One of the great characters in the history of exploration was a physician and anatomist named John Hunter. He was one of the leading surgeons of the day in London, and he was a great market for “resurrectionists”—grave robbers. But he needed cadavers to do his work and to teach his students. His house on Leicester Square became the model for the house in Dr. Jekyll and Mr. Hyde. He treated patients in the front rooms, and in the back he had a drawbridge that allowed for the delivery of cadavers. But his work basically founded the field of comparative anatomy, and modern surgery, too.
Here they were in the days before grants and fellowships. How did they fund their research trips?
A lot of them had family money. Some of them had no money, but they collected specimens and sold them to collectors back home. That was an incredibly hard living. But in the later 19th century a lot of very rich people got caught up in this excitement over species. One of them was Walter Rothschild, an heir to the banking fortune. He was 6-foot-3 and weighed 300 pounds, and he was socially inept, but he was absolutely determined. He kept 400 collectors in the field at a time. When he realized that sailors were eating Galapagos tortoises, he hired someone to go to one of the islands and collect every last one. He bought an island in the Indian Ocean to keep most of them, and he brought some back to his home in Tring, north of London, a strange and beautiful place that you can still visit. But he amassed a collection of huge scientific value: when scientists want to know about the diversity of the birds in the Galapagos, they need to go not only to the islands, but also to his collection, which is now at the American Museum of Natural History in New York City.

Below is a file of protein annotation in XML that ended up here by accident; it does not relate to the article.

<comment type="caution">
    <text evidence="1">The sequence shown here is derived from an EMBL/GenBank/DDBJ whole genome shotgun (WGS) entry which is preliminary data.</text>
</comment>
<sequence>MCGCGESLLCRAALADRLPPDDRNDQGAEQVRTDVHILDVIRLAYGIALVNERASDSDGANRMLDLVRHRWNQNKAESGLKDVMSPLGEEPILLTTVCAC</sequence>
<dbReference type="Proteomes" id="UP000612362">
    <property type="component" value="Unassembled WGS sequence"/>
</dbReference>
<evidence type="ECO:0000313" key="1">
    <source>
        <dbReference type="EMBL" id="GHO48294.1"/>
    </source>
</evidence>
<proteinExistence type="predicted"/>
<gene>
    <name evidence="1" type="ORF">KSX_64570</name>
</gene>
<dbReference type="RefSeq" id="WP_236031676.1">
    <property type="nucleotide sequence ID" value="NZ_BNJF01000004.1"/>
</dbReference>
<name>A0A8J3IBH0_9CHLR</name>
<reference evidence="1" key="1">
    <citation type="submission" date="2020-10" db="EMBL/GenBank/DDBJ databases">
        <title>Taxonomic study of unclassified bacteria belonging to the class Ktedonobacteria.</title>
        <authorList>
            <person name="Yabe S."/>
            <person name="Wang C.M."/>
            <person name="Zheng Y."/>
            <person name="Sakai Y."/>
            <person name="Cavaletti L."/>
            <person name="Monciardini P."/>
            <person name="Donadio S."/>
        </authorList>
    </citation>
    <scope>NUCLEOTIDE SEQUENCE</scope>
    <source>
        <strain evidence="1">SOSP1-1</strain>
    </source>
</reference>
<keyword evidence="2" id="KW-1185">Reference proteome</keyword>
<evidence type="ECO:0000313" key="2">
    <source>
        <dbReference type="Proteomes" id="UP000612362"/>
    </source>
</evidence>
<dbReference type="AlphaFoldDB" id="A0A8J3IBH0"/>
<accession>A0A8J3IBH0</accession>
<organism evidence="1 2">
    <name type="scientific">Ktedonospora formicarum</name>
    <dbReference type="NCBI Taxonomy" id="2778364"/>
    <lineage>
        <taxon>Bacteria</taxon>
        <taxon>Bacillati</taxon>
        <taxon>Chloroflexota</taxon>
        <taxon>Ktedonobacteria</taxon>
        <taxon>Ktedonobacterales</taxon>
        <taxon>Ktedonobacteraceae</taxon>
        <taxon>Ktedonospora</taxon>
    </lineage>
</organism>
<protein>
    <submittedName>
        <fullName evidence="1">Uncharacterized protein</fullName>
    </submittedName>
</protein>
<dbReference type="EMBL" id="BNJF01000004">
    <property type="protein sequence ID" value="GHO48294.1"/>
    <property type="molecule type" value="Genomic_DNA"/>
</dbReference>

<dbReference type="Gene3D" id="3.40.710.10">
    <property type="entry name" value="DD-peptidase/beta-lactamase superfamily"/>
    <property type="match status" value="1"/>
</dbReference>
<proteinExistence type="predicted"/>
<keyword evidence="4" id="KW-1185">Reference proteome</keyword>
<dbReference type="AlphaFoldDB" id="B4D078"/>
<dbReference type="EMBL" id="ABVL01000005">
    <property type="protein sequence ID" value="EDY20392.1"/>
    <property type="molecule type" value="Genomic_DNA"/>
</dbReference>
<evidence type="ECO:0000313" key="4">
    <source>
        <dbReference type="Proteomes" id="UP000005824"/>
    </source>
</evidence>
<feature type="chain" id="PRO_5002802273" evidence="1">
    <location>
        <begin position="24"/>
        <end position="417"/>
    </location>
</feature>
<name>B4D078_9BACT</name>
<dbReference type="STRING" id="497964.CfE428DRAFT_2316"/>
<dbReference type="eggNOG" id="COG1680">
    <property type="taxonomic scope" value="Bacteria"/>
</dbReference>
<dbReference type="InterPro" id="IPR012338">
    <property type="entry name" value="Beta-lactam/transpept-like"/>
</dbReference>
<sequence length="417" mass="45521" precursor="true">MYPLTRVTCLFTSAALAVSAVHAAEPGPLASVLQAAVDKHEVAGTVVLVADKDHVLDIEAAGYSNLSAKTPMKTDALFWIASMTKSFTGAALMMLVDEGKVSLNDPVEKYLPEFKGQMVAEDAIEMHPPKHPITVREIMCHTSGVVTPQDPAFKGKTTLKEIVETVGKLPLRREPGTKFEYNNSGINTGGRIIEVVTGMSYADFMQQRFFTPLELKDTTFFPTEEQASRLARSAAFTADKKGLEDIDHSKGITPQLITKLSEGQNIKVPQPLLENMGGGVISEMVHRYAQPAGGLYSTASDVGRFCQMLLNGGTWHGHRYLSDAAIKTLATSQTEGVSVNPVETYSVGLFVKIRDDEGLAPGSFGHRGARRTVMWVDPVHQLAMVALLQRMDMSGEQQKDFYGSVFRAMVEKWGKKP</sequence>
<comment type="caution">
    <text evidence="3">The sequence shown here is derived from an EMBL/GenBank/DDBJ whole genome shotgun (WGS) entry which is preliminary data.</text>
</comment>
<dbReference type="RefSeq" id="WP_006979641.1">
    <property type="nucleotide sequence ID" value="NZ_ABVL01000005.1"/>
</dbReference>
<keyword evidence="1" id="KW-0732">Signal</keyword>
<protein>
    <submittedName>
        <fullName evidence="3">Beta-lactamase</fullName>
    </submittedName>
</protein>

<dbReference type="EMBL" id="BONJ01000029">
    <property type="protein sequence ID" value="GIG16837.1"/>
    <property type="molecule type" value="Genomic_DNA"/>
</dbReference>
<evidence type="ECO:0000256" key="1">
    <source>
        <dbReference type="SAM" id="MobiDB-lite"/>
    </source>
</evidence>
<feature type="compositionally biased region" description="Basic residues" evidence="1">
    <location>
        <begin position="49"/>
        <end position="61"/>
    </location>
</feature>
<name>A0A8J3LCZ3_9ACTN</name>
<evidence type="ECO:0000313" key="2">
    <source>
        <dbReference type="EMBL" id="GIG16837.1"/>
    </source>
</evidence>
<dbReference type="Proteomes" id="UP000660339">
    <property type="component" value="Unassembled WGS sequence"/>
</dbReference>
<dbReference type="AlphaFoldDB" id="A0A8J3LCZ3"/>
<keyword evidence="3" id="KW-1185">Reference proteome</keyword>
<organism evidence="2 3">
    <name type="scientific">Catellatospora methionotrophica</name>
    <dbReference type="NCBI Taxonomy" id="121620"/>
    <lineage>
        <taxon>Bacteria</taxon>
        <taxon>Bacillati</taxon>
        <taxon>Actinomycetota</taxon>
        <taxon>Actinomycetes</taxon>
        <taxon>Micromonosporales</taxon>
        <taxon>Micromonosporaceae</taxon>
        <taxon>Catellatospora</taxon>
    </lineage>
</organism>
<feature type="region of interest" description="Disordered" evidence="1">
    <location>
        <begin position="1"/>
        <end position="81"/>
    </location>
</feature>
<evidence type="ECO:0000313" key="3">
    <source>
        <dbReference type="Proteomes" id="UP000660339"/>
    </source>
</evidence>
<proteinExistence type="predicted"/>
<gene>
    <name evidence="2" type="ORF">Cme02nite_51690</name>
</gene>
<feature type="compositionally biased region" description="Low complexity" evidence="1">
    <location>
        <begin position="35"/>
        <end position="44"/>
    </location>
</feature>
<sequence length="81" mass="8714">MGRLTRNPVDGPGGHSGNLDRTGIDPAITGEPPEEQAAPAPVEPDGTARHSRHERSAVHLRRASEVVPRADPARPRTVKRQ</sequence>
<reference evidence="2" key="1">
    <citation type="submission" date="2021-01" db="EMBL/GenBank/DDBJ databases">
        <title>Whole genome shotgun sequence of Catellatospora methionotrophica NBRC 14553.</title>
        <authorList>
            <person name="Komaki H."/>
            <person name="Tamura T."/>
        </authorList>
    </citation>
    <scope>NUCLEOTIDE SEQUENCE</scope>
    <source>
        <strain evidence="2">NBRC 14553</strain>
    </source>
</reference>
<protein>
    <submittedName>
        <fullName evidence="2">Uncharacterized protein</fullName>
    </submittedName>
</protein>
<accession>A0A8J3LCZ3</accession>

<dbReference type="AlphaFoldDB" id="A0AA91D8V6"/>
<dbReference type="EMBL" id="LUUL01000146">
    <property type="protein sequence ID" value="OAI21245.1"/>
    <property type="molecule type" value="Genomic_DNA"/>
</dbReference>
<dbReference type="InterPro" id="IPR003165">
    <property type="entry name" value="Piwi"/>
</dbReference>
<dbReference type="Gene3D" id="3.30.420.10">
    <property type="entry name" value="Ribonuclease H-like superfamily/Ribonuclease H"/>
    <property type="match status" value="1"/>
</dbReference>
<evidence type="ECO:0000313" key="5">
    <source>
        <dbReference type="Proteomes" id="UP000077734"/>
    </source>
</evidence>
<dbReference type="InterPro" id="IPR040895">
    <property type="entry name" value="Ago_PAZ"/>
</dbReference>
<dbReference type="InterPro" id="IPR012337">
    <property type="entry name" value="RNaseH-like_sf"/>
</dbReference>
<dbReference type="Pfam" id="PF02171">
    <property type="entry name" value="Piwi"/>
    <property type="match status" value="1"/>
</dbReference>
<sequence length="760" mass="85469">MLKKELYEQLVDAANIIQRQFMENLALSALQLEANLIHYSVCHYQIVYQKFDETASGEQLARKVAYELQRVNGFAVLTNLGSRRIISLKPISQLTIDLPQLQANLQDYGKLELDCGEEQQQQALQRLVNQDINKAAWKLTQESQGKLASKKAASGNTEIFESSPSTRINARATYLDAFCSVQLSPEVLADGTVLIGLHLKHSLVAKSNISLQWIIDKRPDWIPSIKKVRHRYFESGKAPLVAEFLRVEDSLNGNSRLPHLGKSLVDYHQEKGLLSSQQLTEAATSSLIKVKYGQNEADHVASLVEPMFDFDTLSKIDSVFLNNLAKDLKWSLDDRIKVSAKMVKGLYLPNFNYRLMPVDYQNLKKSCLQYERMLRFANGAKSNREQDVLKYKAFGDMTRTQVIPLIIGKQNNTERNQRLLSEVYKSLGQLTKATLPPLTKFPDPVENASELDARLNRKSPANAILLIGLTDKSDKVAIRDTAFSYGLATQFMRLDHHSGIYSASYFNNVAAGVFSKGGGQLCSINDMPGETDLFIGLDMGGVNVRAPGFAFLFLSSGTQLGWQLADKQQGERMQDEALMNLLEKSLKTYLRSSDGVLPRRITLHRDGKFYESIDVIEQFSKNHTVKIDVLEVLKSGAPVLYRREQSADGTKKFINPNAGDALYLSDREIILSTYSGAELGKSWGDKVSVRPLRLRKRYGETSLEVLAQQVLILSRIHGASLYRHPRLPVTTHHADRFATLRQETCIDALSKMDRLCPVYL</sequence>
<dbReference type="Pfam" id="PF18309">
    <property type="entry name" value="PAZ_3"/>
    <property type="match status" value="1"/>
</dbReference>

The commitment of these people is impressive—and, at times, heartbreaking. When you suffer some misfortune in the office—say, when you lose some work because of an errant hard drive—do you ever say to yourself, “Hey, at least I’m not [Georg Eberhard] Rumphius”?